By Lynn Bolin
New beginnings often give us extra motivation to tackle goals and ambitions, largely because they make us feel we can ‘turn the page’ on any past failures and make a fresh start.
This is why, as a new year begins, it’s customary to make a set of resolutions, whether about health, career, travel, or finances.
But instead of making one broad resolution to improve your finances, consider taking a structured approach by crafting resolutions that span the entire year. This can help to ensure that you are covering all bases for a more secure and prosperous future.
January – set your goals and objectives
Kick off the year with a comprehensive goal-setting and budgeting session. Clearly define your financial objectives, whether it’s reducing debt, saving for a child’s education, or simply increasing your investments, and then create a budget that aligns with these goals.
It’s important to understand how much you need to invest to achieve various goals. That total will seem less daunting if you break your annual target into smaller monthly amounts.
February – maximise tax efficiency
Use the end of the tax year to increase your contributions to retirement investments and enjoy the deductions from your income tax. If you haven’t yet done so, invest in a tax-free unit trust and enjoy the savings for this tax year.
Unlike normal unit trusts, the returns on tax-free investments are exempt from all taxes. You can invest up to R36,000 a year, up to a maximum of R500,000 over your lifetime.
March – reassess risk
March is a good month to reassess your risk tolerance, particularly if your life circumstances have changed. Reassessing your risk tolerance on a regular basis helps ensure your investment portfolio aligns with your current financial situation, goals, and risk appetite.
This is a good exercise to undertake with your financial adviser, who will have the right tools to assist you.
April – stay calm when markets are not
Volatility is a normal part of investing, so resolve to stay calm when it happens. Periods of market downturns can cause you to make impulsive decisions that can undermine your overall investment strategy.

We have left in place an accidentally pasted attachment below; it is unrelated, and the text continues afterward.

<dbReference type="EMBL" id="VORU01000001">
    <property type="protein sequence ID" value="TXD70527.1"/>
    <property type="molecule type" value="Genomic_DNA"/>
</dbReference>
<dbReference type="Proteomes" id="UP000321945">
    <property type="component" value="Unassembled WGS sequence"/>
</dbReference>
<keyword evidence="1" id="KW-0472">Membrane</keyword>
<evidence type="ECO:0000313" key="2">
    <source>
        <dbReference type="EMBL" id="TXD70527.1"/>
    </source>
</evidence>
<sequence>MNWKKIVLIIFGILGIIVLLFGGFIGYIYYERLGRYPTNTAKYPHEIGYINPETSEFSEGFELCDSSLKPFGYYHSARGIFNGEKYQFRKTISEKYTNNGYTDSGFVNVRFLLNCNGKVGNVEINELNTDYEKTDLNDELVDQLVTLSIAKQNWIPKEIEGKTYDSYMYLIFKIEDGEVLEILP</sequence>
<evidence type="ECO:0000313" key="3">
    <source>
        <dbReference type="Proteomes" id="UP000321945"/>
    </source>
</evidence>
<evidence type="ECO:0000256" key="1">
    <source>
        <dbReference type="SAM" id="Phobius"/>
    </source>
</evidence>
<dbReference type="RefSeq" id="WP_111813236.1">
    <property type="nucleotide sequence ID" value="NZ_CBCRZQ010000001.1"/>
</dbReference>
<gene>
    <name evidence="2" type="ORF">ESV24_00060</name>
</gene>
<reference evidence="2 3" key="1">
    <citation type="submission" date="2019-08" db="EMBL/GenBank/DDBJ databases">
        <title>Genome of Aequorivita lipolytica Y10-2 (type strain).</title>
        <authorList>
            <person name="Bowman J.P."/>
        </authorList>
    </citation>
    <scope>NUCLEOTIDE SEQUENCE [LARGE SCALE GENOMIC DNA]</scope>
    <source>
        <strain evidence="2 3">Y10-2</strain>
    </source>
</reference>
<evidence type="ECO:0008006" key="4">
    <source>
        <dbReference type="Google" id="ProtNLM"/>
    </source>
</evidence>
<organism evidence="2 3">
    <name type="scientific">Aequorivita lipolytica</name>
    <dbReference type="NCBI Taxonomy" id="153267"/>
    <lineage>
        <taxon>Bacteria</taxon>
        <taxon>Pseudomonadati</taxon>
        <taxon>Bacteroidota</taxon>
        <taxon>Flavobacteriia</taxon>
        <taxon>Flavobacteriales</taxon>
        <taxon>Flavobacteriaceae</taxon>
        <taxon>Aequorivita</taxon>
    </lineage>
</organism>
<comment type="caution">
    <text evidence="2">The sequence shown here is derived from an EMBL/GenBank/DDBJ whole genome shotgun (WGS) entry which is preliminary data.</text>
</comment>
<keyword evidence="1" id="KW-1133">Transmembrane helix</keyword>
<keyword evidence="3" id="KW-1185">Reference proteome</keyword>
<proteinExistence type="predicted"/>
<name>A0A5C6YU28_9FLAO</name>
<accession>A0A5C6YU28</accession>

Timing the market is extremely difficult, and if you disinvest when the market goes down, you’re more likely to miss out on the next upturn. And because you sold when the market was down, not only will you have lost money, you’ll also have to buy back into the market at a higher price.
May – automate your investments
If you haven’t done so already, resolve to automate your investments this month by setting up automatic transfers from your bank account to your investments. This helps prevent you from taking unscheduled ‘breaks’ from pursuing your investment goals and encourages disciplined investing.
June – review your progress
At the halfway mark of the year, it’s a good idea to conduct a mid-year financial check-in. Review your progress towards your financial goals, adjust your budget if needed, and rebalance your portfolio if required.
As markets fluctuate, the composition of your portfolio can drift over time. Rebalancing involves selling assets that have performed well and reinvesting in those that may have underperformed, helping to maintain your desired level of risk and return.
July – deepen your financial knowledge
As we tend to stay home more in the winter, it’s a good opportunity to dedicate time to deepening your understanding of investment concepts. Read books on investing, attend webinars, or take courses to enhance your knowledge.
August – check your diversification
Diversification is one of the main principles of successful investing, as it allows you to ride out market fluctuations without excess loss. As different asset classes react differently to the same economic event, when one asset loses value, another may gain or at least remain static.
This lowers your overall risk. Also, be sure to check the underlying holdings of your chosen investment managers – South Africa has a relatively small equity market, so using different managers is no guarantee that they won’t be holding very similar stocks.
September – check your emergency fund
Ideally, you should keep tabs on the status of your emergency fund every few months, and the end of a quarter is a good time to do so. Ensure that it covers at least three to six months’ worth of living expenses so that, should an emergency occur, your investment plan is not derailed.
October – stay informed
Knowledge is power in the world of investing. Make it a resolution to stay informed about market trends, economic indicators, and relevant changes in regulations. For example, if the interest rate starts rising, you may want to consider repaying your mortgage faster to save on interest costs.
November – focus on retirement
With the end of the year approaching, November is the month to focus on retirement planning. Assess your retirement investments, plan to contribute any extra money, and explore strategies to optimise your retirement investments.
December – review learnings and refine your plan
Conclude the year with a thorough review of your financial journey. Evaluate your achievements, assess any setbacks, and adjust your financial plan for the upcoming year. Consider setting new goals and refining your strategies based on the lessons learned in 2023.
Lynn Bolin, Head of Communications at M&G Investments.
*The views expressed here are not necessarily those of IOL or of title sites.